Volunteer for what you want

October 26, 2018 — by Justin Guo

Reporter argues that Volunteering should be used to help a cause you care about, not to pad your resume.

“Ugh, I really don't want to go to volunteering tomorrow. I need more time to study for my math test.”

Students often complain that volunteering takes up too much time on top of school and extracurricular activities, so they don’t ever have time to hang with friends out or relax.

Volunteering has become such an expected extracurricular requirement a lot of high school students that it has lost much of its meaning and value.

The original idea of volunteering is for people to make time in their schedule to do something they enjoy that also benefits the community.

But nowadays, many students at schools like Saratoga look at volunteering and community service as a chore and an unavoidable obstacle that stands between them and acceptance to a prestigious college — and that’s not necessarily their fault.

Before there was a widespread expectation for volunteering, the students who took the time to volunteer were driven by genuine passion for a certain cause. But when others realized that people were receiving acknowledgement from colleges for volunteering, they realized that they could also volunteer to look just as good, even if they didn’t care about the cause they were volunteering for.

And as time went on and an increasing number of students began to catch onto the trend of volunteering, three distinct groups of people began to form: those who have figured out exactly what they want to volunteer for and how to go about doing it, those who want to contribute to the community but don’t really know how, and finally, those who volunteer just to fulfill the necessary requirements.

Those in the first group of people know exactly what kind of volunteer work they want to do and have found a convenient place and time to do it. These people epitomize the ideal student volunteer, but they aren’t representative of the majority of students.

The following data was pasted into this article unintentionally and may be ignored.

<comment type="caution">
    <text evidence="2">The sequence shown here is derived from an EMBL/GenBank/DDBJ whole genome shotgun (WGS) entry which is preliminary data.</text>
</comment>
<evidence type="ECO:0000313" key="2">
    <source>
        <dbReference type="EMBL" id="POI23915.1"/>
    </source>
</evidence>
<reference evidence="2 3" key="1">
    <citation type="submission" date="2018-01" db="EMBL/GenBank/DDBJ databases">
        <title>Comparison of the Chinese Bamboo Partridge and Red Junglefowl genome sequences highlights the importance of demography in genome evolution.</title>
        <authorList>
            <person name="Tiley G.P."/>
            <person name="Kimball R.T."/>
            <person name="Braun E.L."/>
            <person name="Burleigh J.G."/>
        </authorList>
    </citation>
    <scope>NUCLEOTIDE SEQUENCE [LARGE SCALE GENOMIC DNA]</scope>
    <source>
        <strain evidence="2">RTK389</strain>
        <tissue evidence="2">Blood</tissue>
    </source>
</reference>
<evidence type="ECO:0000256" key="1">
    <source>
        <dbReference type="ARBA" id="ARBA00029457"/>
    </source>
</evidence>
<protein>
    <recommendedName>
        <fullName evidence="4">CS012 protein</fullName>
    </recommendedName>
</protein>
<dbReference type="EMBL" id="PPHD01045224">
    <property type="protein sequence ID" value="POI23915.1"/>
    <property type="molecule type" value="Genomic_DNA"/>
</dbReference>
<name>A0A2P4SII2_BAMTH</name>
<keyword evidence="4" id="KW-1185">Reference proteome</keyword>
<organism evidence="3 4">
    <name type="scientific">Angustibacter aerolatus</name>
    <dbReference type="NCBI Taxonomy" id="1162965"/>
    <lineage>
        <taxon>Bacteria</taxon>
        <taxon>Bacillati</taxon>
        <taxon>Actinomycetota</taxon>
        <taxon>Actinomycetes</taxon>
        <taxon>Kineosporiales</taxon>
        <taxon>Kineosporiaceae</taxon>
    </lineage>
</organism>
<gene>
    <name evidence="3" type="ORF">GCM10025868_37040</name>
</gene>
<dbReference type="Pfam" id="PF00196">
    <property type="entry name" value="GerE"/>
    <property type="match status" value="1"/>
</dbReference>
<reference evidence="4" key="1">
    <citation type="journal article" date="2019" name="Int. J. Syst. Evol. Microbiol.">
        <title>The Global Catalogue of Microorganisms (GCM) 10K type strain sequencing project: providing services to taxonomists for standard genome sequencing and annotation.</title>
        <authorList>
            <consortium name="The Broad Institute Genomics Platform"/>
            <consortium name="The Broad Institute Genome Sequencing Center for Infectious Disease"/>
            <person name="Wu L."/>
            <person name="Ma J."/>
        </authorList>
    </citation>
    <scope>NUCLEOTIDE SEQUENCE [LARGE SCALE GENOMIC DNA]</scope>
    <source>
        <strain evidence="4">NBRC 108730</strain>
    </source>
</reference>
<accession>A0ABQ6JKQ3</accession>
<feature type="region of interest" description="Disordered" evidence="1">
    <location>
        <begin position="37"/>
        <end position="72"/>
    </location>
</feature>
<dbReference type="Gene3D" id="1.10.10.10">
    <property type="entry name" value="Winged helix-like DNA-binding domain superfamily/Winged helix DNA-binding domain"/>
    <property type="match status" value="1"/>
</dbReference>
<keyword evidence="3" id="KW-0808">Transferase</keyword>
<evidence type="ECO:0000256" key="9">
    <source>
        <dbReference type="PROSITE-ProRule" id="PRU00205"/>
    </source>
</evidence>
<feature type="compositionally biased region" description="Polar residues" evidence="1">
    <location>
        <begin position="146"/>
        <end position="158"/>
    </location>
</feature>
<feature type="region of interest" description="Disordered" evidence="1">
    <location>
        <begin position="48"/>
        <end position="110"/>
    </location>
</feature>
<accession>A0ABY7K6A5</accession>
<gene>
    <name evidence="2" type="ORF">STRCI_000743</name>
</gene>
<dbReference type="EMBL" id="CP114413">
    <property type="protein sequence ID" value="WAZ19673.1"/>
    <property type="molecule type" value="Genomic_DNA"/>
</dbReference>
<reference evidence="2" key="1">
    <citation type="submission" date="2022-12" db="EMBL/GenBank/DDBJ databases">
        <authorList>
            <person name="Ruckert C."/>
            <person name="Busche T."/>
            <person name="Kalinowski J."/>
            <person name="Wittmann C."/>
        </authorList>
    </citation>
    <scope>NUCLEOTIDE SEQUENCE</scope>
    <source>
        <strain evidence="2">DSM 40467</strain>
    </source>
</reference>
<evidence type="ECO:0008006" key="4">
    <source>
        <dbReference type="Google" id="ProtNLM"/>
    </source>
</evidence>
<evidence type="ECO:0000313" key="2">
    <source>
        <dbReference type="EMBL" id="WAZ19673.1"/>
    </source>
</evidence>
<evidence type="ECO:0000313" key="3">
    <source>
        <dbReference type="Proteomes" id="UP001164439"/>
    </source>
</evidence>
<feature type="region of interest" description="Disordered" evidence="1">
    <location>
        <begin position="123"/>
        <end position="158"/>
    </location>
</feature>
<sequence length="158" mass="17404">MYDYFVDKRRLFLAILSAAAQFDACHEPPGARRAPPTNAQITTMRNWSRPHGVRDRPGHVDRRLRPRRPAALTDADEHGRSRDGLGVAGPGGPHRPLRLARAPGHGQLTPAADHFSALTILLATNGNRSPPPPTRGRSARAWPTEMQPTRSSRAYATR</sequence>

Most students fall into either the second or third category. However, since those in the third group don’t really feel any emotional connection to the volunteer work, the primary problem of finding meaningful volunteering activities is for those in the second group.

Those in the second group want to make a meaningful impact in the world, but struggle to find out what that is exactly, or can’t find an opportunity to do so.

And due to the previous standards set by past generations of students, students in this second group feel pressured into doing any sort of volunteering just to appear on the same level as the first group, even if they don’t necessarily like what they are doing.

This eventually results in a vicious cycle: As current students continue to force volunteer hours onto their college applications because of the expectations set by previous students, future generations of students will continue to participate in volunteering opportunities just to stay on track.

Consequentially, it has become increasingly hard for colleges to differentiate students that genuinely care about volunteering from those who volunteer just to look good.

But what all students need to realize in general is that it’s OK to try out certain volunteering opportunities a few times to see what interests them. If anything, that experience gives students a good idea of what not to volunteer for if they didn’t like it.

Students should try to find something enjoyable and do it, regardless of what they think colleges want. In the end, all the extensive hours a student accumulates over the years are condensed into a single line on their college applications.

Volunteering pushes the idea of altruism and giving back to the community, but when people think selfishly about colleges, they undermine the entire purpose of it.

So instead of adopting a quantity over quality mindset regarding volunteering, students need to realize that they should be volunteering for their own sake and benefits — not for college applications.